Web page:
Shortly after creating the banners for the original installation in 1968, Massey began working with The Chicago Community Trust—creating iconic designs that would represent the Trust for decades to come.
The Trust’s annual report for 1985 was designed by John Massey, the celebrated local artist and typographer whose work is celebrated this August with a display of banners along State Street in the Loop.
Massey was a pioneer in incorporating modernist style into American design and advertising. From 1964-1983 he was director of design and corporate communications at Container Corporation of America, an internationally influential studio based in Chicago. During that time he worked on several innovative landmark civic projects.
A pioneer of the modernist art style in American advertising, Massey’s work for Chicago institutions—libraries, museums, zoos, as well as the Trust—helped elevate their civic profile as treasured cultural assets.
In 1973, the Trust hired Massey to reimagine our brand and design a number of promotional materials. Massey created the logo that the Trust would use for the next thirty years. He also created covers inspired by that logo design for a number of the Trust’s annual reports.
Massey designed the layout of the Trust’s newsletter that was published from 1973 to 1982. Later the Trust launched The Trust Quarterly, for which Massey served as a design consultant.
Massey designed the layout of the Trust’s print newsletter, launched in 1973, and consulted on the design when that publication evolved into the Trust Quarterly in the ’80s.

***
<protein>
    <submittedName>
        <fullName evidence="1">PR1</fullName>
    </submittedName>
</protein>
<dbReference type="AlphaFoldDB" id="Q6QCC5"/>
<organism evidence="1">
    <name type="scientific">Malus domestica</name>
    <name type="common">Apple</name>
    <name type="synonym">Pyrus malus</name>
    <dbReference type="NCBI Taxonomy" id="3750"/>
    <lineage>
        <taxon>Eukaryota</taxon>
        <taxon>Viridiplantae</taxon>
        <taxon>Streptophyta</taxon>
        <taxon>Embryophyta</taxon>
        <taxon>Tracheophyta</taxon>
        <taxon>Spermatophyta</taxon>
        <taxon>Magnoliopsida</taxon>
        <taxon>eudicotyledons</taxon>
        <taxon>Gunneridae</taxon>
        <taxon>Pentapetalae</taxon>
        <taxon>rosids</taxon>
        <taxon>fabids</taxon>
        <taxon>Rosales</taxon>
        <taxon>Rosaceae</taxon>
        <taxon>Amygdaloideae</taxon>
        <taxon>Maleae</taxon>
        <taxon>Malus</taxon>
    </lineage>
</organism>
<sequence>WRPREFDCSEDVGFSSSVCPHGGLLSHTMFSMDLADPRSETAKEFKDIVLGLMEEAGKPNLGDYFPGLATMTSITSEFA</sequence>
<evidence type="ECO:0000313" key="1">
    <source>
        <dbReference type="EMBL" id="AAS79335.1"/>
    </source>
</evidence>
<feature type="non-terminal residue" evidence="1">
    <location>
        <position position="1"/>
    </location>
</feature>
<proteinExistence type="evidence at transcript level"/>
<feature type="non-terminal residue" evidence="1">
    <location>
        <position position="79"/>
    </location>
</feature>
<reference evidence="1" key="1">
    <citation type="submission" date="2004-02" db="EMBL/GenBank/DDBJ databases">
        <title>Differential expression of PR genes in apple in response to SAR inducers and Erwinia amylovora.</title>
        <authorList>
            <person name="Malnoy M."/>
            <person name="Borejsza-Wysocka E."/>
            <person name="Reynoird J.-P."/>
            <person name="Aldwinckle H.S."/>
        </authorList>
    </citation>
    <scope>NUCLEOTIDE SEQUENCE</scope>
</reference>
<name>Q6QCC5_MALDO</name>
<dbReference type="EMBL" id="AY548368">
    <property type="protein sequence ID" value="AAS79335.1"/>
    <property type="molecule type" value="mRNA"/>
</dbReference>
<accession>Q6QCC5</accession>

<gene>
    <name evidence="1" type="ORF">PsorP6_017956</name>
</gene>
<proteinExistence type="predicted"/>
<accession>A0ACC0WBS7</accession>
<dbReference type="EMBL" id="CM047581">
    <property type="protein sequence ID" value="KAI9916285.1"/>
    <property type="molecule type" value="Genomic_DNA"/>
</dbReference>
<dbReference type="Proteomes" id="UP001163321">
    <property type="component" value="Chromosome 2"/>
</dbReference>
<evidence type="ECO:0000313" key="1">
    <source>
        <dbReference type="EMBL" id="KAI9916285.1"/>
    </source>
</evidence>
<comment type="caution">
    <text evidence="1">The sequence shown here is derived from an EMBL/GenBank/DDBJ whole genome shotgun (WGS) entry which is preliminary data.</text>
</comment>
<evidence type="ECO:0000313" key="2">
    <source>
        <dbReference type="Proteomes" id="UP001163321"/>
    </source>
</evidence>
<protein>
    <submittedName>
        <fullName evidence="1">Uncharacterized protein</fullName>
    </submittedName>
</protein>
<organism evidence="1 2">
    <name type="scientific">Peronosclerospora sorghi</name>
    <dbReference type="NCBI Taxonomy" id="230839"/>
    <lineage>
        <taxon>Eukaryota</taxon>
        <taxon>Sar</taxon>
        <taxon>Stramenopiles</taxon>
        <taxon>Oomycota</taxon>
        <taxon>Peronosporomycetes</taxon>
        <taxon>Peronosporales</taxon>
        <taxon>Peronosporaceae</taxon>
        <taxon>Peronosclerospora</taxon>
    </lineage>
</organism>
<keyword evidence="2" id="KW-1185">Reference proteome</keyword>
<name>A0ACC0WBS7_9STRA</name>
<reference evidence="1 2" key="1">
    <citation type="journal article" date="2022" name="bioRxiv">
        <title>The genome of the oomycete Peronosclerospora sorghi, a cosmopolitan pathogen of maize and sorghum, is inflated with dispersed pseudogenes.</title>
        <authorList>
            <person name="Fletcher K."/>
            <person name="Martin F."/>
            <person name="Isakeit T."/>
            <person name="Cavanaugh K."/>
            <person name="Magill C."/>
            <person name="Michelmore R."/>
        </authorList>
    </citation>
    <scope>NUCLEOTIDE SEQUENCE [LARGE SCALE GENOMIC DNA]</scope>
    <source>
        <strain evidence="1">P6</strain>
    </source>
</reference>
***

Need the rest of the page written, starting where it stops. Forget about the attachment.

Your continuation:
Massey’s work and philosophy inspired organizations to appreciate and think creatively about using art and design to stand out, communicate their values and engage the public. His colleagues often remarked on his talent for attuning to and assessing a company’s culture and needs, then reflecting them in the evocative colors and orderly forms of his designs.
Designed by Massey, this annual report cover from 1976 drew inspiration from the logo he created three years earlier—a logo that would define the Trust’s brand for 30 years.
He believed in the limitless possibilities of even the most elementary systems and patterns, whether one is creating art or running as far-reaching an organization as the Trust. Massey was a pioneer in imagining the potential of branding as an instrument to increase civic pride and engagement, and the Trust is proud to have worked with him to create some of the most evocative brand materials in our history.